News for Authors

5 Ways to Create Quality Content for Social Media

by Phil Stamper-Halpin|December, 2017

With 330 million monthly active users on Twitter and 2 billion on Facebook, cutting through the noise can be intimidating and confusing. In this article, we explain how you can make your social media content attractive to readers across all platforms.


1.      Interact with Your Readers

It’s no surprise that social media users want to interact with their favorite authors, actors, media personalities, and other personal heroes. It’s important for you to interact with your (current or future) readers, whether they’re gushing about your book or want to learn more about what you write. Acknowledge comments with a short reply, or simply like or RT/share posts if a direct response isn’t necessary. In the end, many readers follow you because social media makes their favorite people more accessible.

Of course, you aren’t required to reply to everyone, and you should only respond in whatever way you’re comfortable with. You don’t owe anyone a reply, especially in cases where they’re reaching out to you with negative feedback or harassment, as we discussed last month.

But a simple “Thank you for reading!” goes a long way with fans, so scheduling time throughout your week to respond to comments, tweets, and so on could be beneficial to you and your brand.


2.      Create Original Content

Exciting, original content is the key to attracting new readers and exciting your current fan base. Readers like to get to know the person behind the screen, which means they are interested in the kind of content only you could create. Whether you’re promoting your book, talking politics, or sharing pics of your dog, here are some tips for keeping your content exciting for readers:

  • Create unique visuals to strengthen your social media posts, especially if you’re promoting your book.
  • Share a slice of your personal life, but only to the extent you feel comfortable (e.g., you can share funny anecdotes of your day, pictures of your writing desk mid-project, or a piece of writing you enjoyed).
  • Share links and images related to the topic of your book. If your book involves space flight, for example, retweeting a recent photoset from NASA’s account might help tie your brands together.
  • Be sure to post cover reveals, excerpts, great reviews, and buy links to help sell your books. (though you should make sure that’s not all you’re posting).


3.      Consistency & Brevity Are Crucial

Recently, Twitter increased its character count to 280. This is a lifesaver for those who struggled to keep their tweets under 140 characters, but Twitter users are used to scanning their feeds quickly, and readers now must absorb up to twice as much content as they scroll. One way to make sure they stop to read your full post is to grab their attention with a snappy first line or image—but the most effective way is to simply write less.

To keep things brief on all platforms, read through your post and cut extra words. Use the additional available characters as a sigh of relief when you’d otherwise be sure to go over the limit on Twitter, but aim to be as consistent and brief as possible on all social media platforms. You might have the same experience while revising your novel—if you use thirty words to say something that could be just as well expressed in ten, you run the risk of losing a reader’s attention.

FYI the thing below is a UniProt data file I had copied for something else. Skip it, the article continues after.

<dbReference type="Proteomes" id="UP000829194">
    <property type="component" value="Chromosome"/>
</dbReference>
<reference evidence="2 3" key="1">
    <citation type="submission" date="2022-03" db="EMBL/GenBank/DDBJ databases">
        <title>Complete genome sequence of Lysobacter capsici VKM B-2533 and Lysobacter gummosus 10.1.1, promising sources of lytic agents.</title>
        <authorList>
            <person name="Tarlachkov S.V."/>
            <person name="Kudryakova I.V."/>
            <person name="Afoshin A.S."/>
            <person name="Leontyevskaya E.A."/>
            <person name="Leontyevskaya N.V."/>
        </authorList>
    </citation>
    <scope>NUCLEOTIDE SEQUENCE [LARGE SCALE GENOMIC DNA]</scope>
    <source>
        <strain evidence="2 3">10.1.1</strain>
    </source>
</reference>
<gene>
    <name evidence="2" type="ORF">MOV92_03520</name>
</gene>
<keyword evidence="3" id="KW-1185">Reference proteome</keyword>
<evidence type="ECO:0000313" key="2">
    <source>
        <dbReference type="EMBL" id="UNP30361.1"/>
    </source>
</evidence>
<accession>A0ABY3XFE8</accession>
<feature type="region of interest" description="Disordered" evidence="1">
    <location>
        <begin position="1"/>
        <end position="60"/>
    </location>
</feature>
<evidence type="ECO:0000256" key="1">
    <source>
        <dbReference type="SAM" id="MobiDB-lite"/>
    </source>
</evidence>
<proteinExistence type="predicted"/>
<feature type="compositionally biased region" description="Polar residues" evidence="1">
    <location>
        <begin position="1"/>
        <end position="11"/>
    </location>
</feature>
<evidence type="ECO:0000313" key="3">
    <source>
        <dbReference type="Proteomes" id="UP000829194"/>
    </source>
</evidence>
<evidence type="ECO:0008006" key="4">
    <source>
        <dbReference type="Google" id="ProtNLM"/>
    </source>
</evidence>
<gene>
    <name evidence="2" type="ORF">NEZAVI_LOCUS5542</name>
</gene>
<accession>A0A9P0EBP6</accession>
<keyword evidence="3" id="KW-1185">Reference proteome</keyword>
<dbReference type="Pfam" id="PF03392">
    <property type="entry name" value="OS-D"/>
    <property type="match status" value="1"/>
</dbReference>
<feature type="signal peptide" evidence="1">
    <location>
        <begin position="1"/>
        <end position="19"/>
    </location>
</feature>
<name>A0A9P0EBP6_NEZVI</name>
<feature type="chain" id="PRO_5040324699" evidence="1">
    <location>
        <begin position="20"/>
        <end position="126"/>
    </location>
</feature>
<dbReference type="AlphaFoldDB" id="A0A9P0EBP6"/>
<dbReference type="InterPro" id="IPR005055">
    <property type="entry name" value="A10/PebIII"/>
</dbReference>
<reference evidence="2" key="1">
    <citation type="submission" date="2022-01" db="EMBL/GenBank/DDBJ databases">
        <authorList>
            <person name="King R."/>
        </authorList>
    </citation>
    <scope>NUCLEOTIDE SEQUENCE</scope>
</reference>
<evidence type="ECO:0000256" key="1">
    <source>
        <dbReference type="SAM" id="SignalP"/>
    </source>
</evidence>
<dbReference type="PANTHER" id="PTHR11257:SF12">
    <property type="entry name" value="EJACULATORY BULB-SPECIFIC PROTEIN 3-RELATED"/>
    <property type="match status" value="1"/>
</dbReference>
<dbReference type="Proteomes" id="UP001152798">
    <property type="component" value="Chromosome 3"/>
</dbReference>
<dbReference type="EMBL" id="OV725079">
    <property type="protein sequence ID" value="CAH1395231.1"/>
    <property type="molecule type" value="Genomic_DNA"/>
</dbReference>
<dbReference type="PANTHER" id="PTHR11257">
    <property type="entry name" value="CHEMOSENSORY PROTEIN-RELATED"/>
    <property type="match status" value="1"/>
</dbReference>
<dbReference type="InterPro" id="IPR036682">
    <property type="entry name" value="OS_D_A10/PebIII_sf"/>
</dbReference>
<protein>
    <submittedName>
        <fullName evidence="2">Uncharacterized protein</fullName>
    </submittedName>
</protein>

Consistent frequency of posts is also appreciated. Whether you choose to post a few times a day or a few times a week, try to be consistent. Though social media breaks are always acceptable, do take the time to be reliably present when you can, especially as you get close to a book launch.


4.      Pause. Double Check. Then Click Send.

No one likes typos, but on the whole, no one will judge you for making a typo in a social media post—it happens! And sometimes, a tweet can take off before you realize you’ve made a mistake. That’s why it’s nice to train yourself to always pause and double check before you hit send.

On Facebook and Instagram, you’re able to edit posts, though on Facebook it will say “Edited” and users will be able to see what changes have been made. On Twitter, your only option is to delete and repost.

Beyond typos, here are some other things to check:

  • Double-check links before posting. No one wants to excitedly click a link to buy one of your books, only to be redirected to a 404 Not Found page.
  • Check your soon-to-be-uploaded images/videos. Are you posting someone else’s intellectual property without credit? Are you tagging the right users in your post?
  • Ask yourself: Can your message be misconstrued? Are you making a joke that will land well with all of your followers (and beyond)?


5.      Make Your Promotions Actionable

When you’re creating a promotional post, make sure your readers know how to act on this information. It’s always better to tell readers exactly what you want them to do, e.g., “Buy it now!” “Click here to see…” or “Sign up here.” If your post or tweet doesn’t leave your reader with a clear call to action, many won’t take it.

Don’t be afraid to promote your book. From some of the tips in this article, you might be wary of sounding like a salesperson, but while social media is a fantastic way to build your brand, it can also be a great place to sell your books directly to your fans. Find an angle for your promotion that sets it apart or speaks to its timing, like “Last chance!” “Perfect summer beach read!” “Great stocking stuffer.”


Following these tips, you should be able to create fun, actionable content that your readers are sure to enjoy. As with any of our marketing tips, it’s worth reaching out to your publicity or marketing team if you have questions or concerns about your current social media campaigns.

Phil Stamper-Halpin is Senior Manager, Publishing Development & Author Platforms for Penguin Random House.